Karl Schmid talks about living with HIV and being undetectable

By Chris Williams, updated 6 months ago in Lifestyle / LGBT people and culture

Karl Schmid wearing undetectable equals untransmittable tshirt

Karl Schmid is an Australian news correspondent based in Los Angeles for America’s ABC network. Apart from being known for hosting coverage of the Oscars and other Hollywood red carpet events, Schmid made headlines around the world after publicly disclosing his HIV status in a heartfelt Facebook post.

Over the last few years there have been numerous examples of high-profile personalities choosing to disclose their sexuality or gender identity openly. Barry Manilow, Janelle Monae and Gus Kenworthy are just a few names that spring to mind. Yet when it comes to the topic of disclosing HIV status, examples of out and proud personalities are fewer and farther between.

Moreover, the circumstances in which HIV status disclosure happens aren’t always entirely by an individual’s own volition. In April 2018, Conchita Wurst avoided blackmail by declaring she had been living with HIV for several years. The Eurovision winner had intended to keep the information private, but an ex-boyfriend threatened to go public. In an Instagram post to her followers, she wrote “I will not give anyone the right to frighten me and influence my life,”.

Schmid’s story

Fortunately, Schmid’s story is vastly different. He describes his disclosure as happening “very organically”, writing about his HIV status in a Facebook post in March 2018 having been diagnosed with the virus 10 years earlier.

In a heartfelt message, Schmid wrote “I’m just like you. I have a big heart and I want to be loved and accepted. I may be on TV from time to time, but at the end of the day I’m just an average guy who wants want [sic] we all want. To be accepted and loved by our friends and family and to be encouraged by our peers.”

During a return trip to Australia, Schmid took some time to chat with Emen8 about living with HIV, disclosure, stigma and how maintaining an undetectable viral load means HIV cannot be passed on through sex — even when condoms aren’t being used.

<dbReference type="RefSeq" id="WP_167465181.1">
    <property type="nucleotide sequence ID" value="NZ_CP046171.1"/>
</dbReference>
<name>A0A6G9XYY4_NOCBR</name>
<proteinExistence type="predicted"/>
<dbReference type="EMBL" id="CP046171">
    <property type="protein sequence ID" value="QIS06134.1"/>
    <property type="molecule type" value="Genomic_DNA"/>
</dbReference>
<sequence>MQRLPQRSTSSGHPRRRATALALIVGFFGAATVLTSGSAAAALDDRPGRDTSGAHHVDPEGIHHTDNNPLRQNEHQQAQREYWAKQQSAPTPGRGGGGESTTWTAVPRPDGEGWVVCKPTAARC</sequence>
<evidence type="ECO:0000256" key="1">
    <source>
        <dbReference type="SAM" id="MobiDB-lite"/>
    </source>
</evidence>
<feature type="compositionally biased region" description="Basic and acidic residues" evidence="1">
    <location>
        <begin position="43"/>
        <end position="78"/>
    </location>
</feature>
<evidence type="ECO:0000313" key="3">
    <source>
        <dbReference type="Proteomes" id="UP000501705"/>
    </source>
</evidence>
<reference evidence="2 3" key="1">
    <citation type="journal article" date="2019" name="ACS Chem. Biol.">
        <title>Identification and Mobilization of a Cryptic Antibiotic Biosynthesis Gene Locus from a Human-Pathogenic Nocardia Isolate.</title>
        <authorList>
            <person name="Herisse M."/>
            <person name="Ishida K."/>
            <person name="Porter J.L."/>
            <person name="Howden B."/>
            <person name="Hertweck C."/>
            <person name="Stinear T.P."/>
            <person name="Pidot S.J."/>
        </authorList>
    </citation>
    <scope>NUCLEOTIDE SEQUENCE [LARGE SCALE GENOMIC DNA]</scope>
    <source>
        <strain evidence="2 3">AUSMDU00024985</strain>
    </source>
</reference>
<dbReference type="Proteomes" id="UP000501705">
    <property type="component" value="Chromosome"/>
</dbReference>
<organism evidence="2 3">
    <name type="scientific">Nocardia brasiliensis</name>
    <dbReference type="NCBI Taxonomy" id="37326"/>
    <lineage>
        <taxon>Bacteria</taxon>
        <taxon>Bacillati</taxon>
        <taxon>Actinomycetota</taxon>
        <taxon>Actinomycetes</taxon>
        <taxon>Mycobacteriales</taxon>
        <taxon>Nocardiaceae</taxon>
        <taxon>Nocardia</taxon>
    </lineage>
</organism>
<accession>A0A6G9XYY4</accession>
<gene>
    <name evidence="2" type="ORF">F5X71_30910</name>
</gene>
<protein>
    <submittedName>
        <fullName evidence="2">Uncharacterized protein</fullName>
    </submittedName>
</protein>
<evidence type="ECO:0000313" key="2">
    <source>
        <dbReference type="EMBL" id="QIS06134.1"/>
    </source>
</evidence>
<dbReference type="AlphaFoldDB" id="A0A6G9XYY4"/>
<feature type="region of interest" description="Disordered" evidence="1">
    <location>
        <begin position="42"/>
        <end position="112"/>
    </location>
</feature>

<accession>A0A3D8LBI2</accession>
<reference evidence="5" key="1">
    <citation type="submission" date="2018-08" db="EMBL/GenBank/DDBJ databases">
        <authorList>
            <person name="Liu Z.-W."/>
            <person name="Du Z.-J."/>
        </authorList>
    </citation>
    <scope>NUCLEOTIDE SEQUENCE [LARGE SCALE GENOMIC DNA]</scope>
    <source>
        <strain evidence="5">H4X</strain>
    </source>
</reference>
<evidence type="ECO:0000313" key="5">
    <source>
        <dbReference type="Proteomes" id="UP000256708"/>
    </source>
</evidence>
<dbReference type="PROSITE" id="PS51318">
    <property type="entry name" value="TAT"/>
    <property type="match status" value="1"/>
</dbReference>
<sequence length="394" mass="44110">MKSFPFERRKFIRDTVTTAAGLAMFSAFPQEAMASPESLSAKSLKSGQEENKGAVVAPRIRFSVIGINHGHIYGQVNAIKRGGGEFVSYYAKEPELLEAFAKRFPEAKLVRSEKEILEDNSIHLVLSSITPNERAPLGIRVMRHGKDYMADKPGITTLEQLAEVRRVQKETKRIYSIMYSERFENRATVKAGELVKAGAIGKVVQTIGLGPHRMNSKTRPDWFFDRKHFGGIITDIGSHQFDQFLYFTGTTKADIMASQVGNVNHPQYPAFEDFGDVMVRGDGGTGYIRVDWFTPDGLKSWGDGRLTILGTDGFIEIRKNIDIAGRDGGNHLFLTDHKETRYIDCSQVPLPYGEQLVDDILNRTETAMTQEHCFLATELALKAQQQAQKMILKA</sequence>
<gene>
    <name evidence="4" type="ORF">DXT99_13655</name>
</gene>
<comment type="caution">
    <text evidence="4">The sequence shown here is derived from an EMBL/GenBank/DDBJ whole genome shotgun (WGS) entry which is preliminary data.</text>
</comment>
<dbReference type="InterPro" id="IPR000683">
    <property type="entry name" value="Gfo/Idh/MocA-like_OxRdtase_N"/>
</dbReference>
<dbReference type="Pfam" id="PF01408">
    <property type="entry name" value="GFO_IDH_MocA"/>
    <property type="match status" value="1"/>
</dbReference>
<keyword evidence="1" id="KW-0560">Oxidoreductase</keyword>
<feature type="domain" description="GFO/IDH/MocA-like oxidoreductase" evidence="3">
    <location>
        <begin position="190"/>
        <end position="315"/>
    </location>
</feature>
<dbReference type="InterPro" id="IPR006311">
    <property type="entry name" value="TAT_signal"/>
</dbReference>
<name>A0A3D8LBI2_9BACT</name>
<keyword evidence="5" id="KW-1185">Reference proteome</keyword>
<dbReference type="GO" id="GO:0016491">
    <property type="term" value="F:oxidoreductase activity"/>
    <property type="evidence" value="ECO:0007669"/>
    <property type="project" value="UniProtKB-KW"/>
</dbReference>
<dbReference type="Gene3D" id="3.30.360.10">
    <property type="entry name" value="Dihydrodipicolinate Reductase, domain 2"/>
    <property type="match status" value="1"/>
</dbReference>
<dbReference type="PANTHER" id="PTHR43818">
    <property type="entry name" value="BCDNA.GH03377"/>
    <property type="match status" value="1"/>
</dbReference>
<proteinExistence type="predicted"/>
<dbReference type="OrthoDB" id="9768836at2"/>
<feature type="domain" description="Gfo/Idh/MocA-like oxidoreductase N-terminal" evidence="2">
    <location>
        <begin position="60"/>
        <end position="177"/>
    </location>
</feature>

Karl Schmid on being HIV positive and undetectable | Part 1/3

Karl Schmid on HIV stigma | Part 2/3

Karl Schmid on disclosing HIV status | Part 3/3

HIV in the 21st century

In the last few years, there have been some remarkable leaps and bounds in how much we understand about HIV and what we can do to treat and prevent it more effectively than ever. To discover more, check out HIV 101.

Seeking support

Schmid’s story emphasis the value of being able to talk about HIV and the benefits of peer visibility when it comes to the personal decision to disclose HIV status.

The HIV Disclosure Project is a resource designed to help people living with HIV develop strategies and skills around disclosure of status from the lived experience of their peers. Through candid stories of resilience, people from around the world share their experiences of what disclosure means to them.

If you feel you could benefit from talking with someone, whether that’s due to concerns about getting HIV, how you can avoid it or even an HIV diagnosis, there are organisations and community groups available to help.

Speaking with a doctor or sexual health centre is a great way to start. You can also message us at Emen8 through our Facebook page or contact form. Alternatively, contact the local HIV/AIDS organisation in your state or territory. There are also online communities for people living with HIV and people using PrEP for HIV prevention who can offer help too.

For support for people living with HIV, check out the TIM (The Institute of Many) website or Facebook page.

For support with PrEP, check out Got a PrEP question? Here’s where to find support.